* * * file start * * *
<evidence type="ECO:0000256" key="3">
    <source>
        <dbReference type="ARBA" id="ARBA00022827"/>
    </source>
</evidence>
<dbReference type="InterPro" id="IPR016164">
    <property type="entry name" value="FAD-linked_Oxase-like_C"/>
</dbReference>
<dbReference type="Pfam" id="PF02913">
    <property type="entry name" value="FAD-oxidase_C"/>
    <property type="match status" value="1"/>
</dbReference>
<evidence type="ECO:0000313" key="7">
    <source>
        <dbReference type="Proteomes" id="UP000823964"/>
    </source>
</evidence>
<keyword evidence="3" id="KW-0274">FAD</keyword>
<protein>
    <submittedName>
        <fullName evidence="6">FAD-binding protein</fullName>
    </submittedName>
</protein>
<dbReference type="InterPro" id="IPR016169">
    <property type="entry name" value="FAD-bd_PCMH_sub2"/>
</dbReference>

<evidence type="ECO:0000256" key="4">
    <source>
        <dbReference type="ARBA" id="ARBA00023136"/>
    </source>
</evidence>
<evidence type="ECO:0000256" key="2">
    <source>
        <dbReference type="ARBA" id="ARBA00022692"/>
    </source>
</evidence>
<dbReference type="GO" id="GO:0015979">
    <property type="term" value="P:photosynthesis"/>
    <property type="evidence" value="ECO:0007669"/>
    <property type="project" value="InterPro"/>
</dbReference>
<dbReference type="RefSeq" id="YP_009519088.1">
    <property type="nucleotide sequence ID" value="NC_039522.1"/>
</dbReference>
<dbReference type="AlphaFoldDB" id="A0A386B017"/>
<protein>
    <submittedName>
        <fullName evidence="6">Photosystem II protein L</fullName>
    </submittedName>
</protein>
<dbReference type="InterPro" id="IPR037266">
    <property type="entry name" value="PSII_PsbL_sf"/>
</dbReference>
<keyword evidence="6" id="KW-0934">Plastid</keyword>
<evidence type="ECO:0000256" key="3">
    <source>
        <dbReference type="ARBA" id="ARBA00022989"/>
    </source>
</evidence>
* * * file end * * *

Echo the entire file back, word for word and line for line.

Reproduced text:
<evidence type="ECO:0000256" key="3">
    <source>
        <dbReference type="ARBA" id="ARBA00022827"/>
    </source>
</evidence>
<dbReference type="InterPro" id="IPR016164">
    <property type="entry name" value="FAD-linked_Oxase-like_C"/>
</dbReference>
<dbReference type="Pfam" id="PF02913">
    <property type="entry name" value="FAD-oxidase_C"/>
    <property type="match status" value="1"/>
</dbReference>
<evidence type="ECO:0000313" key="7">
    <source>
        <dbReference type="Proteomes" id="UP000823964"/>
    </source>
</evidence>
<keyword evidence="3" id="KW-0274">FAD</keyword>
<protein>
    <submittedName>
        <fullName evidence="6">FAD-binding protein</fullName>
    </submittedName>
</protein>
<dbReference type="InterPro" id="IPR016169">
    <property type="entry name" value="FAD-bd_PCMH_sub2"/>
</dbReference>

<evidence type="ECO:0000256" key="4">
    <source>
        <dbReference type="ARBA" id="ARBA00023136"/>
    </source>
</evidence>
<evidence type="ECO:0000256" key="2">
    <source>
        <dbReference type="ARBA" id="ARBA00022692"/>
    </source>
</evidence>
<dbReference type="GO" id="GO:0015979">
    <property type="term" value="P:photosynthesis"/>
    <property type="evidence" value="ECO:0007669"/>
    <property type="project" value="InterPro"/>
</dbReference>
<dbReference type="RefSeq" id="YP_009519088.1">
    <property type="nucleotide sequence ID" value="NC_039522.1"/>
</dbReference>
<dbReference type="AlphaFoldDB" id="A0A386B017"/>
<protein>
    <submittedName>
        <fullName evidence="6">Photosystem II protein L</fullName>
    </submittedName>
</protein>
<dbReference type="InterPro" id="IPR037266">
    <property type="entry name" value="PSII_PsbL_sf"/>
</dbReference>
<keyword evidence="6" id="KW-0934">Plastid</keyword>
<evidence type="ECO:0000256" key="3">
    <source>
        <dbReference type="ARBA" id="ARBA00022989"/>
    </source>
</evidence>